What are the 4Ms? –> It’s about what Matters to you!
Think of these as four opportunities for greater health and four areas of greatest risk for disability in older adults.
Click the circles below for more information:
What Matters Most
Ask Yourself: What Matters most to you?
In help planning care for your future, visit the below resources:
Click for tips to prepare for your healthcare visit
– Advance Care Planning
Click for our advance care planning guide
– Dealing with Ageism – you are not alone
Click to learn how to deal with Ageism from Doctors and Nurses
Credit: Courtesy of Joan Wolfensberger
Ask Yourself: Do I know what I’m taking?
You might take many medicines now, which can mean more side effects. Some drugs affect us in new ways as we age, too.
What You Can Do:
- Talk with your medical provider about any side effects that you experience.
- Ask your care team to assess how your medicines interact with each other
- Tell your providers about any over-the-counter medicine or natural remedies you take.
click below to view medicine related flyers
(Test your knowledge about your anxiety or insomnia medication)
High Risk Medicines for Older Adults
Stay Safe Using Opioid Medicines
Narcan Instructions for Use
Ask yourself: How can I improve my brain health?
“Brain Health, You Can Make a Difference” is an evidence-based program to help older persons take simple steps toward better cognitive health.
Having a healthy brain affects our mood and decreases the likelihood of having illnesses that decrease our quality of life. Receive encouragement, knowledge, and support on building exercise, good nutrition, adequate sleep, socialization, and mental stimulation into your daily schedule.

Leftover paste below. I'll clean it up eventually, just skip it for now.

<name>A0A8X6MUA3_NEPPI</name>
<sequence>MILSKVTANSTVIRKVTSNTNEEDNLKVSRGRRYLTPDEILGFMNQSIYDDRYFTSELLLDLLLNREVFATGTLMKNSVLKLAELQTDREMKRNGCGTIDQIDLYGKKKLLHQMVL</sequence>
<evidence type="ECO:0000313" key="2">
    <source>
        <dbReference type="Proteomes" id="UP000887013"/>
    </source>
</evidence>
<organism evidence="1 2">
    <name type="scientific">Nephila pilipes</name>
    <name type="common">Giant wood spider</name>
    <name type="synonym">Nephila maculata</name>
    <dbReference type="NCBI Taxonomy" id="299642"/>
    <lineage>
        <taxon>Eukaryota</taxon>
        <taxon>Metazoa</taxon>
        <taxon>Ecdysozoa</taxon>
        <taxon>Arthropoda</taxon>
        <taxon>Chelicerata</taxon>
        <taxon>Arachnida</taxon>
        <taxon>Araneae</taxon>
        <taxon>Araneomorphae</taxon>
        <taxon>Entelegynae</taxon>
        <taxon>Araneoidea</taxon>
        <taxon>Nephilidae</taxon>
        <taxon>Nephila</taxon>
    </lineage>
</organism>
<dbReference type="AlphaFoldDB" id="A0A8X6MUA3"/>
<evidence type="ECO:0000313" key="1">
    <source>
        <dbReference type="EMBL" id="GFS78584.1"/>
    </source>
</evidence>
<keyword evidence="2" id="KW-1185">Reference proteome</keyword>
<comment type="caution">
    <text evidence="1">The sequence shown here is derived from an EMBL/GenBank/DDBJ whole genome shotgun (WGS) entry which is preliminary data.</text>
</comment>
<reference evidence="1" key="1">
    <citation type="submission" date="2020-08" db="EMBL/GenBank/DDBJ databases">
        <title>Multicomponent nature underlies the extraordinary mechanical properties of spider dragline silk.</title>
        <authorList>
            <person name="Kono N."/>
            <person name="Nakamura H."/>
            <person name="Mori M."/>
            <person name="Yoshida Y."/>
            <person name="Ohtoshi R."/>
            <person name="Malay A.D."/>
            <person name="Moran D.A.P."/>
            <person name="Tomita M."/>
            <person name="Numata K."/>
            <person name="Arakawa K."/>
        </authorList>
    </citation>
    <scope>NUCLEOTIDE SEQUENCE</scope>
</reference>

Individuals interested can call the Aroostook Agency on Aging at 764-3396 to speak to a trained representative. Callers will receive free materials, as well as a confidential follow-up phone call with individualized support offered to review the tools provided and answer questions.
Click below to view brain health flyers:
Aging Healthy Brain
Depression in Older Adults
Tips for Depression and Loneliness
Understanding Loneliness and Social Isolation: How to Stay Connected
(Read the booklet from the National Institute on Aging at NIH)
Ask Yourself: How can I keep moving to continue doing what I love?
Local Maine Activities:
Southern Maine Agency on Aging virtual programs calendar. Programs include: guided relaxation, gentle exercise, gentle yoga classes, Tai Chi for health and balance.
Healthy Living For ME virtual classes. Healthy Living for ME’s programs are evidence-based and proven to make a positive difference in quality of life measures such as feeling more in control, less stressed, and able to do more of what makes you feel well. Classes include strategies and exercises to take an active role in managing your health and well-being, and are offered in four program categories: Falls Prevention, Diabetes Prevention & Self-Management, Caregiver Support, and Chronic Pain & Disease Management.
Exercises to do at home:
STEADI: Older Adult Fall Prevention
STEADI was developed by the CDC’s Injury Center following guidelines from the American and British Geriatrics Societies.
Check for Safety
What You Can Do
U-ExCEL is a functional fitness program that promotes the broad spectrum of health for older adults living in the community, in nursing homes, assisted living settings, or in independent housing on life care campuses. U-ExCEL encompasses individuals’ health and fitness goals along with current medical diagnoses to improve or maintain function through the provision of functional fitness techniques including strength, balance, endurance, nutrition, and other supportive wellness interventions.
For more workout videos, or to learn more about U-ExCEL programs, visit the U-ExCEL website